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Diabetes in the Digital Age

With Type 1 diabetes on the rise in kids, parents are using tech tools to drive innovations in care

Published on: December 27, 2016

diabetes doctor

After her 11-year-old son, Max, took his shirt off during a swim outing, Allison Fisher’s instant, alarming thought was: diabetes. “He was so thin, I could see his ribs. It looked like he had lost 20 pounds,” says Fisher, who booked a doctor’s appointment, knowing her son had already been showing other warning signs, such as excessive thirst and frequent urination. Hours before that visit, Max slept through recess. 

During the appointment, their pediatrician diagnosed Max with type 1 diabetes (T1D), and said that either they could drive to the hospital right then or he’d call an ambulance.

“As I drove, I remember saying, ‘Oh, we’ll eat sugar-free, no problem,’” says Fisher, who lives in Lake Forest Park. “Now I see how uninformed I was about T1D.” 

Max should have been dead or at least in a coma by the time they arrived at the hospital, because his blood sugar reading was at a life-threatening level. He was in diabetic ketoacidosis (called DKA), an extreme condition that happens when the body does not make enough insulin, a hormone required to help glucose enter the cells for energy.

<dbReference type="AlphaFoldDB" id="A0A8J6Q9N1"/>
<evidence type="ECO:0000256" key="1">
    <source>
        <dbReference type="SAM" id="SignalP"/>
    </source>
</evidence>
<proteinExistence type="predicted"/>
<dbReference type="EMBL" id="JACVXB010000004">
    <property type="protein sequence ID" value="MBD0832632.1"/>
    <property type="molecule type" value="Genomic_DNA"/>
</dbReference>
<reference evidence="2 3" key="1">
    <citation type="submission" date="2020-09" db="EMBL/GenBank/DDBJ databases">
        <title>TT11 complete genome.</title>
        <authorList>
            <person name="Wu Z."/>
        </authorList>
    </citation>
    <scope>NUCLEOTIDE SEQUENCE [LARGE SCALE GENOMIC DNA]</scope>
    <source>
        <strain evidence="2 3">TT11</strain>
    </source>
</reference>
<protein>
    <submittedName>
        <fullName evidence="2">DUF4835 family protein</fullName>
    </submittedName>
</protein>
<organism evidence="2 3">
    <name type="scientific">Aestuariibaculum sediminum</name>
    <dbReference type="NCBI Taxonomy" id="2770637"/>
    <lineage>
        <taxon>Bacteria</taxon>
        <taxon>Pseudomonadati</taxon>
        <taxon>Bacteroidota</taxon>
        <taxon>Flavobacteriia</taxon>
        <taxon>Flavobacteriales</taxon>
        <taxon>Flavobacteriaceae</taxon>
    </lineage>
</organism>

In making her sugar-free promise, Fisher had confused T1D, an autoimmune disease characterized by the pancreas’ inability to produce the insulin that regulates blood sugar, with type 2 diabetes, a disease often related to lifestyle choices and obesity.

“Type 1 diabetes, formerly known as juvenile diabetes, is certainly not caused by eating or drinking too much sugar or a lack of exercise,” says Dr. Craig Taplin, an endocrinologist at Seattle Children’s Hospital. “T1D has been increasing by approximately 2 to 4 percent per year in the U.S., and the number of patients being diagnosed worldwide has been increasing fairly steadily for several decades now at a similar rate.”